A final clue to finding joy in difficult experiences is to label them not as trials but as challenges. The entire life of the Apostle Paul was one trial after another; yet he took each one as a challenge to serve his Lord more completely. Notice his words in 2 Corinthians 7:4-7: " Great is my boldness of speech toward you, great is my glorying of you: I am filled with comfort, I am exceeding joyful in all our tribulation. For, when we were come into Macedonia, our flesh had no rest, but we were troubled on every side; without were fightings, within were fears. Nevertheless God, that comforteth those that are cast down, comforted us by the coming of Titus; And not by his coming only, but by the consolation wherewith he was comforted in you, when he told us your earnest desire, your mourning, your fervent mind toward me; so that I rejoiced the more."

The Sources of Joy

There are a number of sources of joy for the Christian to draw from often. Joy can grow thin and needs regular refilling.

One of the surest ways to keep our joy replenished is to constantly read, study, and seek to understand the word of God. This was the source of joy for the Israelites returning from their seventy year captivity in Babylon. " So they read in the book in the law of God distinctly, and gave the sense, and caused them to understand the reading. . . . And all the people went their way to eat, and to drink, and to send portions, and to make great mirth, because they had understood the words that were declared unto them" (Neh. 8:8, 12).

A second fountain of deep joy is living close to the Lord by seeking constantly to do his will. Well has the Psalmist said, "Thou wilt shew me the path of life: in thy presence is fullness of joy; at thy right hand there are pleasures for evermore" (Psa. 16:11). Again, in Isaiah 26:3 we are told: " Thou wilt keep him in perfect peace, whose mind is stayed on thee: because he trusteth in thee."

The feeling of having done the will of God is a rich encouragement to try harder to do it all the more. Success in our endeavors produces increased joy: " He that goeth forth and weepeth, bearing precious seed, shall doubtless come again with rejoicing, bringing his sheaves with him" (Psa. 126:6).

Still another source of our joy is answered prayer. Each fulfilled request is an assurance of the closeness of the heavenly Father. As Jesus told his disciples: " Hitherto have ye asked nothing in my name: ask, and ye shall receive, that your joy may be full" (John 16:24).

Enemies of Joy

Satan, the wily adversary, would seek to rob the Christian of his joy. He has many tools to accomplish this purpose. Among them are:

DISCOURAGEMENT: The story is told of an imp, one of Satan’s servants, sent to discourage a Christian. By repetitively suggesting to him that he was discouraged, the Christian soon began to believe it and became so. But, when given a second assignment, he met determined resistance. "No! I am not discouraged and will not become so, so you might as well leave." Returning to his master, it was the imp who said, "Now I am discouraged." We need to discourage discouragement.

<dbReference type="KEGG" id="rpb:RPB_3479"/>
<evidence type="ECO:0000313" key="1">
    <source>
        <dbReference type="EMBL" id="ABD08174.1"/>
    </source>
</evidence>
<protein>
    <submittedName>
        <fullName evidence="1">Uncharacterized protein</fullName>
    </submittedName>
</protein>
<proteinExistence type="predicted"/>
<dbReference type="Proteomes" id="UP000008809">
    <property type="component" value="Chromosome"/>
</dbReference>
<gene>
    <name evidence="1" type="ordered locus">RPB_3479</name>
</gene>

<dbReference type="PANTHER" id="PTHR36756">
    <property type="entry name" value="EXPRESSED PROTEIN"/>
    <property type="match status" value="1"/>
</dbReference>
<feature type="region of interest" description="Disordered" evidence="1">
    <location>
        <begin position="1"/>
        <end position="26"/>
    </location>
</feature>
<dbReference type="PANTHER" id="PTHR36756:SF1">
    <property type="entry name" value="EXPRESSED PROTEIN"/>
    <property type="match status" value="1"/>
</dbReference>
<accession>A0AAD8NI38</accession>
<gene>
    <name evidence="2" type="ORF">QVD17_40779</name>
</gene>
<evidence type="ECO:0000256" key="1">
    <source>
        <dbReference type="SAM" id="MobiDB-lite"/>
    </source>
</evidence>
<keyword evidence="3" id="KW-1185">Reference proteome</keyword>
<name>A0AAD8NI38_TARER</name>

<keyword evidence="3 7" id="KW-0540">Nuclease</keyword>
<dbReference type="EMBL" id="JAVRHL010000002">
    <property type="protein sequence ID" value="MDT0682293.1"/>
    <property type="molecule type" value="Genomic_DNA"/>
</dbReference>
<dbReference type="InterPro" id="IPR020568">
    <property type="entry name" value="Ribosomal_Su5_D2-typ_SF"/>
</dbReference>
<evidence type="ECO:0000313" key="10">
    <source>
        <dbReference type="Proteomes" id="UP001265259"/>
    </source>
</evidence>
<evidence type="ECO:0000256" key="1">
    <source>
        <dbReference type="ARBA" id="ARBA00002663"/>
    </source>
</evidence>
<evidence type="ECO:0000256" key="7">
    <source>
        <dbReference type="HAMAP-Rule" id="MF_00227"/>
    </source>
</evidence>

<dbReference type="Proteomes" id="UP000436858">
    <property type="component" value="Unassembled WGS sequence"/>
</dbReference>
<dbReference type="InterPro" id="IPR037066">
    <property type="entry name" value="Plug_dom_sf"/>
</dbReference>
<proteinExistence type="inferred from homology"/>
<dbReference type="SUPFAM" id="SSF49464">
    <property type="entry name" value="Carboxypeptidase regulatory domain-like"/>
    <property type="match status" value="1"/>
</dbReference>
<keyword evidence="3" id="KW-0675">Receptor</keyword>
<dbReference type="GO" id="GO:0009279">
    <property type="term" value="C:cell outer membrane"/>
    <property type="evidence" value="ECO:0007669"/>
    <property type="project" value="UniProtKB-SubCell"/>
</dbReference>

Recognizing that the purpose of failures is to keep us humble and to enable us to sympathize with others who likewise face discouraging trials, we can rededicate ourselves to combatting it.

We can fight discouragement over our failures by realizing the basis of God’s judgment on our actions, that he is interested in our intentions and efforts more than our actual accomplishments (2 Cor. 8:12). It is predicted, after all, that "the just man shall fall seven times, and rise again" (Prov. 24:16).

UNWORTHINESS: How often we each feel our faults and failings. The poet has said:

I know my faults and failings,I fight them day by day;But from sin and all its weaknessI cannot get away.

The call of God is never based on the worthiness of the called one but solely on the grace of the one who calls. "And no man taketh this honour unto himself, but he that is called of God, as was Aaron" (Heb. 5:4).

If God has given the call it is because he has seen something in the one he has called that he can develop. If he so loves us, can we not respect ourselves for whatever it is in us that he can see, even though we may not see it (Eph. 5:29).

CONFORMITY: Pressures to conform frequently leave us discouraged because we are each so different from one another. This difference is not bad, it is designed. As each member of the body is uniquely formed for its own particular function, so each member of the body of Christ is dealt with on an individual basis. Each has weaknesses and each has strengths. Therefore the Lord has designed that the body grow "by that which each joint supplieth" (Eph. 4:16).

INTROSPECTIVENESS: Desiring to be more acceptable to the Lord, some continually examine themselves and find that their acts of introspection induce discouragement. This, too, is an enemy of joy. The Apostle Paul said that he did not judge himself (1 Cor. 4:3). Neither should we, because God knows our hearts even better than we know them ourselves (1 John 3:20).

The Perspective of Joy

The trust and contentment that produce true joy are based on a proper set of values where our preferences and desires are sublimated to those of the Lord and of those around us.

Someone has spelled "joy" this way:

J = Jesus
O = Others
Y = You

As one writer has expressed it, "The complete removal of the mind from self and the complete absorption into the activities of Christ puts the mind into the sphere of its greatest success and, therefore, its largest reservoir of joy."